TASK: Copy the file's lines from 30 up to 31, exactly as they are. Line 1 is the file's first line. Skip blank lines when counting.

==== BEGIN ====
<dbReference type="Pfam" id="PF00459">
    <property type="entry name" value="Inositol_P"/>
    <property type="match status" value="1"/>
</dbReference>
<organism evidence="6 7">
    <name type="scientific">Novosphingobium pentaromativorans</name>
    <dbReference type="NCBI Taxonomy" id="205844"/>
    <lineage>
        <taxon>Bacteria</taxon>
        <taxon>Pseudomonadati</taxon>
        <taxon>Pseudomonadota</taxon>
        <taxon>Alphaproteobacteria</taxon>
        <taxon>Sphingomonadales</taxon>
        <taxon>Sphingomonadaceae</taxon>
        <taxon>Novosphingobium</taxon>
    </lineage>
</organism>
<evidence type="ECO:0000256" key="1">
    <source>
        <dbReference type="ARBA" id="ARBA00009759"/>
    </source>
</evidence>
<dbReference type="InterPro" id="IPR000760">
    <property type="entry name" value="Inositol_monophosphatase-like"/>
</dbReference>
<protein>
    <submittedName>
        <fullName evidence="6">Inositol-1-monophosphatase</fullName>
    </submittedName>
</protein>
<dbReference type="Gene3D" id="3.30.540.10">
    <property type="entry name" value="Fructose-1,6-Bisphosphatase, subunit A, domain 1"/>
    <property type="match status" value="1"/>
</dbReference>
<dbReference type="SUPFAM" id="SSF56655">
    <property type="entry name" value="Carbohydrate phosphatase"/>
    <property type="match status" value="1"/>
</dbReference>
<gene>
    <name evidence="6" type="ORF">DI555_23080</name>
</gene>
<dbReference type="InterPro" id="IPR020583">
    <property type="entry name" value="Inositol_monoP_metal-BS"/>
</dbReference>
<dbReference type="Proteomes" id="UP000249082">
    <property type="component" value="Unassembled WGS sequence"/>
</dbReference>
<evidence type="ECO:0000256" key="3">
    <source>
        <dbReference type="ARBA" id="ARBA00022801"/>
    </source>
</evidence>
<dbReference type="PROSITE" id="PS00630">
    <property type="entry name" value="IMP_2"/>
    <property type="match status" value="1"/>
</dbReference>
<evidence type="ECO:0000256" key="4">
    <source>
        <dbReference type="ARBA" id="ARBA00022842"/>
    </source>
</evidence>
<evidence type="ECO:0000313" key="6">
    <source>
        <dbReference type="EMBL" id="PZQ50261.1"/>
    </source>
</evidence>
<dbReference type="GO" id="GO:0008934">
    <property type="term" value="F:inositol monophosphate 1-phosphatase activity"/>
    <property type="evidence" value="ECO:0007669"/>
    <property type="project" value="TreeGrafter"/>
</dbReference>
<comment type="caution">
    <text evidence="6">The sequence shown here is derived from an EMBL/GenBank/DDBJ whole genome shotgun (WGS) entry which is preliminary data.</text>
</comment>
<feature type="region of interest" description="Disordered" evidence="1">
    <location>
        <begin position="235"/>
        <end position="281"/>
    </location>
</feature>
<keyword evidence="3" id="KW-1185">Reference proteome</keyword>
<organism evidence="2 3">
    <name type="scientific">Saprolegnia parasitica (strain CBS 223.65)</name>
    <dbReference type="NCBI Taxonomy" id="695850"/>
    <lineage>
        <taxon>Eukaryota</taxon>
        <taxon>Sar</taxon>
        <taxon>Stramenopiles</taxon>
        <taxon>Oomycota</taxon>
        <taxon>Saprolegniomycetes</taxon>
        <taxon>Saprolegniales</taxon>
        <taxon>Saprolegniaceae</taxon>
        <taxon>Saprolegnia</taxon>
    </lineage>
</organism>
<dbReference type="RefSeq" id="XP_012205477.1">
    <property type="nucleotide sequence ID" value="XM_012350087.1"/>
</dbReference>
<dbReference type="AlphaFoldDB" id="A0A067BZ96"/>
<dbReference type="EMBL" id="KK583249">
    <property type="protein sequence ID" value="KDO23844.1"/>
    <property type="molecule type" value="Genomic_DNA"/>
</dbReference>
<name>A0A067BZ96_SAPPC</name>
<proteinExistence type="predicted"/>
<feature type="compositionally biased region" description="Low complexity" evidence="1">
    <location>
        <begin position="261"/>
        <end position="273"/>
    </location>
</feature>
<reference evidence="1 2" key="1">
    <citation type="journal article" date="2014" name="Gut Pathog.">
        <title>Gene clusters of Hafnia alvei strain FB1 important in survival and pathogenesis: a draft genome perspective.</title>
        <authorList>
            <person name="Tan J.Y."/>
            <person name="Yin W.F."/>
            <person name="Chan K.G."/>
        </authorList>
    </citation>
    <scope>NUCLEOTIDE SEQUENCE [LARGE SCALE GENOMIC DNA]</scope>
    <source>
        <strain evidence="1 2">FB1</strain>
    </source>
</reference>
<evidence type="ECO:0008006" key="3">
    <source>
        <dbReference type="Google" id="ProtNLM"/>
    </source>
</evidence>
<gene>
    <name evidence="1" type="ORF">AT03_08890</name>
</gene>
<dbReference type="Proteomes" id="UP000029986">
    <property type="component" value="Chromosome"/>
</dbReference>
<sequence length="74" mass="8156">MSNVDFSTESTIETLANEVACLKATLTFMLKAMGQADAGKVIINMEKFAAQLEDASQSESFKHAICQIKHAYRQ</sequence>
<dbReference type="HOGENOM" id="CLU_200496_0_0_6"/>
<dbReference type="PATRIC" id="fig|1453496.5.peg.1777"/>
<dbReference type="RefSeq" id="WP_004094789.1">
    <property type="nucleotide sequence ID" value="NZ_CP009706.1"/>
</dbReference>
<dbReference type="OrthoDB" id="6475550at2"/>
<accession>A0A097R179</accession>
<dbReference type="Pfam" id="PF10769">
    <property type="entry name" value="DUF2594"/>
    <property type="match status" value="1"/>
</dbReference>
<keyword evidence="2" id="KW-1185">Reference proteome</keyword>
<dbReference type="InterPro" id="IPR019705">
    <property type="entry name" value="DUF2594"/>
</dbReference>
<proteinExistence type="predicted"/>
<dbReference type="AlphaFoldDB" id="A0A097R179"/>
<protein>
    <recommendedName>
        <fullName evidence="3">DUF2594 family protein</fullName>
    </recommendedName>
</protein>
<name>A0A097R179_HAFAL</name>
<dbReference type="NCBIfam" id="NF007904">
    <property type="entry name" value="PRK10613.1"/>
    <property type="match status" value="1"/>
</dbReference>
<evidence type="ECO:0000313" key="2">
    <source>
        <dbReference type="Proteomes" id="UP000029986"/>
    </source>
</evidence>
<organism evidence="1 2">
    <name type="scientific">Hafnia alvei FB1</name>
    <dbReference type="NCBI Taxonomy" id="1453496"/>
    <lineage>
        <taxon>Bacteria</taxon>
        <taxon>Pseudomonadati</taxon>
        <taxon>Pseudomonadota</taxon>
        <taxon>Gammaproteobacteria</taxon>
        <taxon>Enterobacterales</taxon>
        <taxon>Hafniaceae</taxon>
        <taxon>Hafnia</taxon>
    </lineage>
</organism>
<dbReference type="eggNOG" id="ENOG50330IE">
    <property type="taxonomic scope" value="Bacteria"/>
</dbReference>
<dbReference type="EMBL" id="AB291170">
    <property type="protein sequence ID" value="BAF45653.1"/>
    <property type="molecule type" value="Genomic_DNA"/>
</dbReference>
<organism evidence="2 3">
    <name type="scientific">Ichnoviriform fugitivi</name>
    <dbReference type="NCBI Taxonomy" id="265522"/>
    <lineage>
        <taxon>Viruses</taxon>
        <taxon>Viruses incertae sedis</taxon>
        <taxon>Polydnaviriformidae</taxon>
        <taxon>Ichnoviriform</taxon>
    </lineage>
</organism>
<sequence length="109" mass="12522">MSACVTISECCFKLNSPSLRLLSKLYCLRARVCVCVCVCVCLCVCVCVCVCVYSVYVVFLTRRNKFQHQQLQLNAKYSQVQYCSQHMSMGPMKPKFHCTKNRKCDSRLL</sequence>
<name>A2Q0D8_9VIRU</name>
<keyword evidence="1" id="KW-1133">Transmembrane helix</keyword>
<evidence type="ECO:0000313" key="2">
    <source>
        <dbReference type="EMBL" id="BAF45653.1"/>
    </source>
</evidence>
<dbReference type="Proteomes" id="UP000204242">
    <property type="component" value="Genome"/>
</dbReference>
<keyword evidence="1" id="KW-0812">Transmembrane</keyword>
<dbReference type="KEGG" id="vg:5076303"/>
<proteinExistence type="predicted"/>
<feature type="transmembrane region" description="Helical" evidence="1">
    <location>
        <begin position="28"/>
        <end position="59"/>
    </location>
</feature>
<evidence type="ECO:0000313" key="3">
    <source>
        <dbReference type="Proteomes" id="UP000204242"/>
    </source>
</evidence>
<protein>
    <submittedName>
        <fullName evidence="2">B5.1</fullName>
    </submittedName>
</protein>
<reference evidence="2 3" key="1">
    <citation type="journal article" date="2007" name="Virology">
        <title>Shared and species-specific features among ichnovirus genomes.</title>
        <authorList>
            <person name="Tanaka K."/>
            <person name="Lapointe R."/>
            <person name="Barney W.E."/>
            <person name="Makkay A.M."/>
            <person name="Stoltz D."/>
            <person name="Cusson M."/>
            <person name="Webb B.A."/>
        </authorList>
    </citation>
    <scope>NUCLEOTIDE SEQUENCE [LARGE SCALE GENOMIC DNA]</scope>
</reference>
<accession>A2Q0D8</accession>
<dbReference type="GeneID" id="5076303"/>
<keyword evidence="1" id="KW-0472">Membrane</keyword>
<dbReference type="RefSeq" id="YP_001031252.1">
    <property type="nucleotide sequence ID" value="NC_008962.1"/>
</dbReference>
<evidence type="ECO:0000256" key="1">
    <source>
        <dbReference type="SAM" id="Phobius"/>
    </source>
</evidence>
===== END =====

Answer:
</protein>
<dbReference type="Gene3D" id="3.30.540.10">